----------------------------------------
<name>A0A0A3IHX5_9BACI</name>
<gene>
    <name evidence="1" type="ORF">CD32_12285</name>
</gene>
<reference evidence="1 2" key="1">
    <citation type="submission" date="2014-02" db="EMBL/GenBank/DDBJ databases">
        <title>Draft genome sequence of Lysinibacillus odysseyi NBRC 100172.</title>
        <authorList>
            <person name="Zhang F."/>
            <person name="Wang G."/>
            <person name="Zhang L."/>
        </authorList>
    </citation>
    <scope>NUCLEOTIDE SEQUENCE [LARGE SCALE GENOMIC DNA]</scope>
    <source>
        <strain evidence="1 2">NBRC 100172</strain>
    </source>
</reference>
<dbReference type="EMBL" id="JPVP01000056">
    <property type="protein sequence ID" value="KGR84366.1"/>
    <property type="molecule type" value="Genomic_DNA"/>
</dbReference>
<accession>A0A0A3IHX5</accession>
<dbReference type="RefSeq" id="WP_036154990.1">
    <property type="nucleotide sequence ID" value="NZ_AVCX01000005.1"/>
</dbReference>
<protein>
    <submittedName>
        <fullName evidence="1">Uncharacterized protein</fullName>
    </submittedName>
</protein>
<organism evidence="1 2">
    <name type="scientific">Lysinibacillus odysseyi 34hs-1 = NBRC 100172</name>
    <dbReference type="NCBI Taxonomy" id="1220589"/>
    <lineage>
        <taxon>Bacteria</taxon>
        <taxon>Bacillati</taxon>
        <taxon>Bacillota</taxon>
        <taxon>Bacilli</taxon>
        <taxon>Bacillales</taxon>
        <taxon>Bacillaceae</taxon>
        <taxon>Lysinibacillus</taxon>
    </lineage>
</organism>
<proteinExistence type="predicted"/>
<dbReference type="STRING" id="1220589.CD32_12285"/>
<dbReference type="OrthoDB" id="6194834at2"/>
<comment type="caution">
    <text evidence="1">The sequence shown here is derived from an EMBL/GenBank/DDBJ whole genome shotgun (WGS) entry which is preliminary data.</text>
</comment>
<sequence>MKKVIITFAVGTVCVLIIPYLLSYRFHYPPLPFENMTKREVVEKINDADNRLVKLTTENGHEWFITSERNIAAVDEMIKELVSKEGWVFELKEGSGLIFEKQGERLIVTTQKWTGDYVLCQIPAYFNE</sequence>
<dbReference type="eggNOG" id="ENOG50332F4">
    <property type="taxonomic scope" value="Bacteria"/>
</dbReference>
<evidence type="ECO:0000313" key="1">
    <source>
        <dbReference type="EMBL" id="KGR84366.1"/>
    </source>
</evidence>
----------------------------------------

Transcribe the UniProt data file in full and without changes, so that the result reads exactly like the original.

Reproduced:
<name>A0A0A3IHX5_9BACI</name>
<gene>
    <name evidence="1" type="ORF">CD32_12285</name>
</gene>
<reference evidence="1 2" key="1">
    <citation type="submission" date="2014-02" db="EMBL/GenBank/DDBJ databases">
        <title>Draft genome sequence of Lysinibacillus odysseyi NBRC 100172.</title>
        <authorList>
            <person name="Zhang F."/>
            <person name="Wang G."/>
            <person name="Zhang L."/>
        </authorList>
    </citation>
    <scope>NUCLEOTIDE SEQUENCE [LARGE SCALE GENOMIC DNA]</scope>
    <source>
        <strain evidence="1 2">NBRC 100172</strain>
    </source>
</reference>
<dbReference type="EMBL" id="JPVP01000056">
    <property type="protein sequence ID" value="KGR84366.1"/>
    <property type="molecule type" value="Genomic_DNA"/>
</dbReference>
<accession>A0A0A3IHX5</accession>
<dbReference type="RefSeq" id="WP_036154990.1">
    <property type="nucleotide sequence ID" value="NZ_AVCX01000005.1"/>
</dbReference>
<protein>
    <submittedName>
        <fullName evidence="1">Uncharacterized protein</fullName>
    </submittedName>
</protein>
<organism evidence="1 2">
    <name type="scientific">Lysinibacillus odysseyi 34hs-1 = NBRC 100172</name>
    <dbReference type="NCBI Taxonomy" id="1220589"/>
    <lineage>
        <taxon>Bacteria</taxon>
        <taxon>Bacillati</taxon>
        <taxon>Bacillota</taxon>
        <taxon>Bacilli</taxon>
        <taxon>Bacillales</taxon>
        <taxon>Bacillaceae</taxon>
        <taxon>Lysinibacillus</taxon>
    </lineage>
</organism>
<proteinExistence type="predicted"/>
<dbReference type="STRING" id="1220589.CD32_12285"/>
<dbReference type="OrthoDB" id="6194834at2"/>
<comment type="caution">
    <text evidence="1">The sequence shown here is derived from an EMBL/GenBank/DDBJ whole genome shotgun (WGS) entry which is preliminary data.</text>
</comment>
<sequence>MKKVIITFAVGTVCVLIIPYLLSYRFHYPPLPFENMTKREVVEKINDADNRLVKLTTENGHEWFITSERNIAAVDEMIKELVSKEGWVFELKEGSGLIFEKQGERLIVTTQKWTGDYVLCQIPAYFNE</sequence>
<dbReference type="eggNOG" id="ENOG50332F4">
    <property type="taxonomic scope" value="Bacteria"/>
</dbReference>
<evidence type="ECO:0000313" key="1">
    <source>
        <dbReference type="EMBL" id="KGR84366.1"/>
    </source>
</evidence>